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Firefighters Who Wore Blackface Defend Their Actions

Firefighters Who Wore Blackface Defend Their Actions


A New York City firefighter who is facing dismissal for wearing blackface at a Labor Day parade in Queens testified yesterday that he did not mean to offend anyone when he grabbed the back of a pickup truck and dangled in an apparent parody of the killing of a black man in Jasper, Tex., who was dragged to his death from a pickup truck.

The firefighter, Jonathan Walters, 29, testified that he and a fellow firefighter, Robert Steiner, also 29, were both wearing blackface on a float in the Labor Day parade in Broad Channel, Queens, when he spontaneously decided to hang off the back of the truck. As he was dragged, he testified, he referred to the June 7 killing of James Byrd Jr. in Texas.

''I just held on to the tailgate of the truck and dragged there for approximately five seconds or so,'' Mr. Walters testified. As he was dragged, he said, he shouted: ''This is what happened to our brother in Texas! We shall not allow that here!''

Mr. Walters and Mr. Steiner both contended that they did not mean to offend black people when they covered their faces in black lipstick, donned black wigs and joined friends who tossed pieces of watermelon to the crowd, posed next to fried chicken cartons and parodied break dancing while on a float called ''Black to the Future: Broad Channel 2098.''

Both firefighters, who live in Broad Channel, testified that they simply wanted to mock their virtually all-white neighborhood and its attitudes about race by appearing on a float that depicted what they called an ''integrated'' Broad Channel a century from now.

But attorneys for the Fire Department argued that the actions of the two men, and the negative publicity it has generated since Labor Day, had brought discredit to the department and violated the department's rules of conduct. Mayor Rudolph W. Giuliani called for their ouster days after the incident came to light.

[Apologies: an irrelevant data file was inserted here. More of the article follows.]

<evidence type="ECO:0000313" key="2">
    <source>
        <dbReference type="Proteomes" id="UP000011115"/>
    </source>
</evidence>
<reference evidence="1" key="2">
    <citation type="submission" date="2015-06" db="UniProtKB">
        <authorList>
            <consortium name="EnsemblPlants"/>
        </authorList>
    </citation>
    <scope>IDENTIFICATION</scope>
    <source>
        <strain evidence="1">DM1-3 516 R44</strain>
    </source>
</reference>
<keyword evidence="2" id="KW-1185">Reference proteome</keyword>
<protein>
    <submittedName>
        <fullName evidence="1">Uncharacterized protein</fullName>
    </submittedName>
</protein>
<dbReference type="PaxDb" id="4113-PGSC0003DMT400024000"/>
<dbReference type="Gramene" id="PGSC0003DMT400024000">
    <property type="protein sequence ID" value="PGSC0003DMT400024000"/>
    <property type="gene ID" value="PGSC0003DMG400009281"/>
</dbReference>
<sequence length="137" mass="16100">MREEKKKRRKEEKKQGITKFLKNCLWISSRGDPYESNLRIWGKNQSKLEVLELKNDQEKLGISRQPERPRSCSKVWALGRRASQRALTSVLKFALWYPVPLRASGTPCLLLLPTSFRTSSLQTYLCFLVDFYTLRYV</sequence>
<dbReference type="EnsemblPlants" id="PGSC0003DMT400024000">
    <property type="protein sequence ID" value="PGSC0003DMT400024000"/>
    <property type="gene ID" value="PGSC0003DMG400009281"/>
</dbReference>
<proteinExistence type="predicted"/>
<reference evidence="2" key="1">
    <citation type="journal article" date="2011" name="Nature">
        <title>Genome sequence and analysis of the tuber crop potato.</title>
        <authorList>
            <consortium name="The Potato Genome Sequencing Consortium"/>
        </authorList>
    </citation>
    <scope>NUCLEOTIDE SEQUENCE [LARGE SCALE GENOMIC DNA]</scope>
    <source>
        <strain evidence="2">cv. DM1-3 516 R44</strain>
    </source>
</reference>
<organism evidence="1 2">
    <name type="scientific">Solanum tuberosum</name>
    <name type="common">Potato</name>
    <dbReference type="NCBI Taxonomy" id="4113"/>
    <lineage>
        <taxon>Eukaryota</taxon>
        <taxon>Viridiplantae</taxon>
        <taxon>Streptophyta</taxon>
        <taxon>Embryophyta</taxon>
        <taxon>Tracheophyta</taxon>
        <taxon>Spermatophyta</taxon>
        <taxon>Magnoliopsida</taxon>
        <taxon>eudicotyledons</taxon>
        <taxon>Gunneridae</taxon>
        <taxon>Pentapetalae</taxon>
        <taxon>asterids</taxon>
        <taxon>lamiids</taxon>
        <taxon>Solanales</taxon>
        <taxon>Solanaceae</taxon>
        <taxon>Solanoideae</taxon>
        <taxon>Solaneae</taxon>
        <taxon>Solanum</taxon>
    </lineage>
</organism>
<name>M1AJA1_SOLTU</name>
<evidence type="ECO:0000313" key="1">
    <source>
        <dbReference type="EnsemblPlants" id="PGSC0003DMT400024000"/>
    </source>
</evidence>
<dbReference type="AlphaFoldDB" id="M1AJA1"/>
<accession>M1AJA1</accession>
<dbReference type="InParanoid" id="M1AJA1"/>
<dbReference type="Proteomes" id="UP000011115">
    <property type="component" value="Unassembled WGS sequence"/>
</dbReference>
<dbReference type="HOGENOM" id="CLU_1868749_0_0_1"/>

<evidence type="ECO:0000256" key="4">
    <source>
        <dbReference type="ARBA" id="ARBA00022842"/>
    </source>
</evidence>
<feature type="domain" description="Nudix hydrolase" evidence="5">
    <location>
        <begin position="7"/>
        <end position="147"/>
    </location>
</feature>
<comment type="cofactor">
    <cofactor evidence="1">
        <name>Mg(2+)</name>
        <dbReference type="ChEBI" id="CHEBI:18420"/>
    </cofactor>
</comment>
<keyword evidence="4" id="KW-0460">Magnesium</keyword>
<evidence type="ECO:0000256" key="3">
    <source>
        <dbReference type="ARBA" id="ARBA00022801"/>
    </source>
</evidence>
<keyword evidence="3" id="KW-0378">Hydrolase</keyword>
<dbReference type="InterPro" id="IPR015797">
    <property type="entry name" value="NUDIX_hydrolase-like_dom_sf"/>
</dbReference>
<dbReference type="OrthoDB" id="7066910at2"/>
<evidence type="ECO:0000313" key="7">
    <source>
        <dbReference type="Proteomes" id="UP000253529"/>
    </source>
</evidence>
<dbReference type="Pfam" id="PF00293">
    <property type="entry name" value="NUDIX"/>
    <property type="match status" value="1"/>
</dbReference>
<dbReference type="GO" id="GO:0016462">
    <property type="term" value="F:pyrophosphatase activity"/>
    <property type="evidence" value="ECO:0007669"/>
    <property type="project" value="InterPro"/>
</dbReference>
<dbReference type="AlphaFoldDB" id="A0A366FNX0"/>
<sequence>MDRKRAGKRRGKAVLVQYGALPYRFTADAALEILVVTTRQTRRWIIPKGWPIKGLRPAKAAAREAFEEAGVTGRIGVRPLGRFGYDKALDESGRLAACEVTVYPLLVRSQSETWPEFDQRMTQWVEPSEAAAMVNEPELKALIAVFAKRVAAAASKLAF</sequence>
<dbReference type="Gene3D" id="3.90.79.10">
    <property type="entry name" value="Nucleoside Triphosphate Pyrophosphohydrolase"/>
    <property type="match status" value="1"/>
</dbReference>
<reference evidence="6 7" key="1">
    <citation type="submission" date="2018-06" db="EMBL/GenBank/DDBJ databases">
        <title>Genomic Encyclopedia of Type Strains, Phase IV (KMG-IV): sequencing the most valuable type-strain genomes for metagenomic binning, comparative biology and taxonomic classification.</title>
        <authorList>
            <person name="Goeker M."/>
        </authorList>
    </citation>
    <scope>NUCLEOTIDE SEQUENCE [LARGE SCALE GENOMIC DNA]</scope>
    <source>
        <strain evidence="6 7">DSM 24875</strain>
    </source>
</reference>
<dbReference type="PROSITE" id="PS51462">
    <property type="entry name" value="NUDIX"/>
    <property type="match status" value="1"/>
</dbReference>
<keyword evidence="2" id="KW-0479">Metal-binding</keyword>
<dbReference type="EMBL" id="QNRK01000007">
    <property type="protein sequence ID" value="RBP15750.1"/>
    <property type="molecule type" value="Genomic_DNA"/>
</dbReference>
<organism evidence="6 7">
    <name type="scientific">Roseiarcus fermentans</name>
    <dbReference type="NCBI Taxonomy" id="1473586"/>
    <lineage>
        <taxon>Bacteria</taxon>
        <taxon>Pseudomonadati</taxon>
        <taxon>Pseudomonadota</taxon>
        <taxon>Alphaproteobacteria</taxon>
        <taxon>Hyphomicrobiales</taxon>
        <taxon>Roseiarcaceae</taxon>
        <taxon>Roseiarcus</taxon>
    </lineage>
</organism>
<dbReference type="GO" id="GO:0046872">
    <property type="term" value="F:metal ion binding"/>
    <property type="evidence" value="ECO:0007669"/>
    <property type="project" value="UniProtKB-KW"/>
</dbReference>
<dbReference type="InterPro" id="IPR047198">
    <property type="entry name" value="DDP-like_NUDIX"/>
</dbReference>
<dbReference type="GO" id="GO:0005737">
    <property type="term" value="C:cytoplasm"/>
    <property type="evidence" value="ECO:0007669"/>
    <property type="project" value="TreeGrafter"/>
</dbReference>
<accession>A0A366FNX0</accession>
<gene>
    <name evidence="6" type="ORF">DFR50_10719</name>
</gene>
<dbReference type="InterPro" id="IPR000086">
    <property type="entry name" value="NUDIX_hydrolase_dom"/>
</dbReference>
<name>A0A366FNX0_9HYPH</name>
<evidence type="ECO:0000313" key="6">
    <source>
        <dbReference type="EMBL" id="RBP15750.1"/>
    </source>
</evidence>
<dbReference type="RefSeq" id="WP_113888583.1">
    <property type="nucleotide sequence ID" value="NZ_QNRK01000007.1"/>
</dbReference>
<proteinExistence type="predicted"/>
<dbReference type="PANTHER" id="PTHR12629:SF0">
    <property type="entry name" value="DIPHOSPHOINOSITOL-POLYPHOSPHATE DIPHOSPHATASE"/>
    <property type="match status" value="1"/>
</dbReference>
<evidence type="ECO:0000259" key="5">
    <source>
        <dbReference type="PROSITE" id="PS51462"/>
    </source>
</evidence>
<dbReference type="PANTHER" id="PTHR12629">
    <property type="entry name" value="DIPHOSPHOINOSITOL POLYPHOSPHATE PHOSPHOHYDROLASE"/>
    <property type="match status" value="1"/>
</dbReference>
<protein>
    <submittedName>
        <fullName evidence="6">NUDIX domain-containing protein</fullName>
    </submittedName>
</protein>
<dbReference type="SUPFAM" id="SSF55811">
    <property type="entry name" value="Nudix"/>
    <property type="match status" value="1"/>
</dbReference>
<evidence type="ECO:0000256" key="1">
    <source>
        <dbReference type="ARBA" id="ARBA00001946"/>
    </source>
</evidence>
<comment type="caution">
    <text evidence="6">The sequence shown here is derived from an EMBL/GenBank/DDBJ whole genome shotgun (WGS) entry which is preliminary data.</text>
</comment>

William M. Feehan, the First Deputy Fire Commissioner, testified that he was concerned that the parade incident had tarnished the department's reputation. Furthermore, he testified, it could hamper the mostly white department's efforts to recruit more black and Hispanic firefighters and harm its relationship with residents in black neighborhoods.

Judge Rosemarie Maldonado, who presided over their administrative trial, which ended yesterday at the Office of Administrative Trials and Hearings in lower Manhattan, said that she would make her recommendations in the case to Fire Commissioner Thomas Von Essen as early as next week.

Firefighters Walters and Steiner both testified that they believed their off-duty conduct had not violated departmental rules. Testifying about the dragging incident, Firefighter Walters said, ''If it was perceived to be offensive, or was represented by the media in an offensive manner, then I apologize for that.''

The incident came to light the day after Labor Day, when WCBS-TV broadcast what it described as an amateur video of the float. Firefighters Walters and Steiner both testified that they had been egged on by the man and woman who shot the videotape.

''They were yelling 'Throw the watermelon! Do this! Breakdance!' '' Firefighter Steiner testified. ''They wanted to get it on film.''

Firefighter Walters said that after he dangled briefly from the back of the truck, the woman with the camera asked him to do it again for the camera, and that he complied.

Marvyn Kornberg, the lawyer representing Firefighter Steiner, charged in an interview that WCBS-TV staged some of the scenes it broadcast.

Bill Carey, the station's news director, said, ''We're comfortable with our story and we stand by it.''

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